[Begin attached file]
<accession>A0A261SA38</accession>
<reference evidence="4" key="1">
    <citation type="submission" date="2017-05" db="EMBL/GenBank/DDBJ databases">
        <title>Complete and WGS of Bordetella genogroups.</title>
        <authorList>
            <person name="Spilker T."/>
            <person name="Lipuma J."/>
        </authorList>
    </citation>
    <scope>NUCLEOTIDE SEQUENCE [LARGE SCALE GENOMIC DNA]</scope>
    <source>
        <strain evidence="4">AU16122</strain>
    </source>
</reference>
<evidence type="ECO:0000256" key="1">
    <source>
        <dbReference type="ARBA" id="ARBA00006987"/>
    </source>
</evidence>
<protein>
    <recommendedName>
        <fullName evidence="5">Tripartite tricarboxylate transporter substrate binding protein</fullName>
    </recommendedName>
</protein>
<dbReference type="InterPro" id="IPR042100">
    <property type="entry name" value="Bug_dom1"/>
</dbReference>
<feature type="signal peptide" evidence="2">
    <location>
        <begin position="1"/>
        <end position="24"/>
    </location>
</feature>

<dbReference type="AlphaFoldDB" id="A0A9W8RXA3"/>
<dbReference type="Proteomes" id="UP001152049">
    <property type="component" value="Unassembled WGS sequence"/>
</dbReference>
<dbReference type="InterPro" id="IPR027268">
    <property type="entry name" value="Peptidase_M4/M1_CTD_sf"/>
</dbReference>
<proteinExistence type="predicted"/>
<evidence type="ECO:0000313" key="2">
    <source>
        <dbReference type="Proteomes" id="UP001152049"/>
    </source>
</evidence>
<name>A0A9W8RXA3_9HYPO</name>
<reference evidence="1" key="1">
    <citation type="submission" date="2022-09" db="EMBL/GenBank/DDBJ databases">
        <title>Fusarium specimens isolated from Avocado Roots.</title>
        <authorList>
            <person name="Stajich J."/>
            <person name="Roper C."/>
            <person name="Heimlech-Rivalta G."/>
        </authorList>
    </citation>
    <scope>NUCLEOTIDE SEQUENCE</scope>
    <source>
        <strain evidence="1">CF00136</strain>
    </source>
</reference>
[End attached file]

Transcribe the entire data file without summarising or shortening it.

<accession>A0A261SA38</accession>
<reference evidence="4" key="1">
    <citation type="submission" date="2017-05" db="EMBL/GenBank/DDBJ databases">
        <title>Complete and WGS of Bordetella genogroups.</title>
        <authorList>
            <person name="Spilker T."/>
            <person name="Lipuma J."/>
        </authorList>
    </citation>
    <scope>NUCLEOTIDE SEQUENCE [LARGE SCALE GENOMIC DNA]</scope>
    <source>
        <strain evidence="4">AU16122</strain>
    </source>
</reference>
<evidence type="ECO:0000256" key="1">
    <source>
        <dbReference type="ARBA" id="ARBA00006987"/>
    </source>
</evidence>
<protein>
    <recommendedName>
        <fullName evidence="5">Tripartite tricarboxylate transporter substrate binding protein</fullName>
    </recommendedName>
</protein>
<dbReference type="InterPro" id="IPR042100">
    <property type="entry name" value="Bug_dom1"/>
</dbReference>
<feature type="signal peptide" evidence="2">
    <location>
        <begin position="1"/>
        <end position="24"/>
    </location>
</feature>

<dbReference type="AlphaFoldDB" id="A0A9W8RXA3"/>
<dbReference type="Proteomes" id="UP001152049">
    <property type="component" value="Unassembled WGS sequence"/>
</dbReference>
<dbReference type="InterPro" id="IPR027268">
    <property type="entry name" value="Peptidase_M4/M1_CTD_sf"/>
</dbReference>
<proteinExistence type="predicted"/>
<evidence type="ECO:0000313" key="2">
    <source>
        <dbReference type="Proteomes" id="UP001152049"/>
    </source>
</evidence>
<name>A0A9W8RXA3_9HYPO</name>
<reference evidence="1" key="1">
    <citation type="submission" date="2022-09" db="EMBL/GenBank/DDBJ databases">
        <title>Fusarium specimens isolated from Avocado Roots.</title>
        <authorList>
            <person name="Stajich J."/>
            <person name="Roper C."/>
            <person name="Heimlech-Rivalta G."/>
        </authorList>
    </citation>
    <scope>NUCLEOTIDE SEQUENCE</scope>
    <source>
        <strain evidence="1">CF00136</strain>
    </source>
</reference>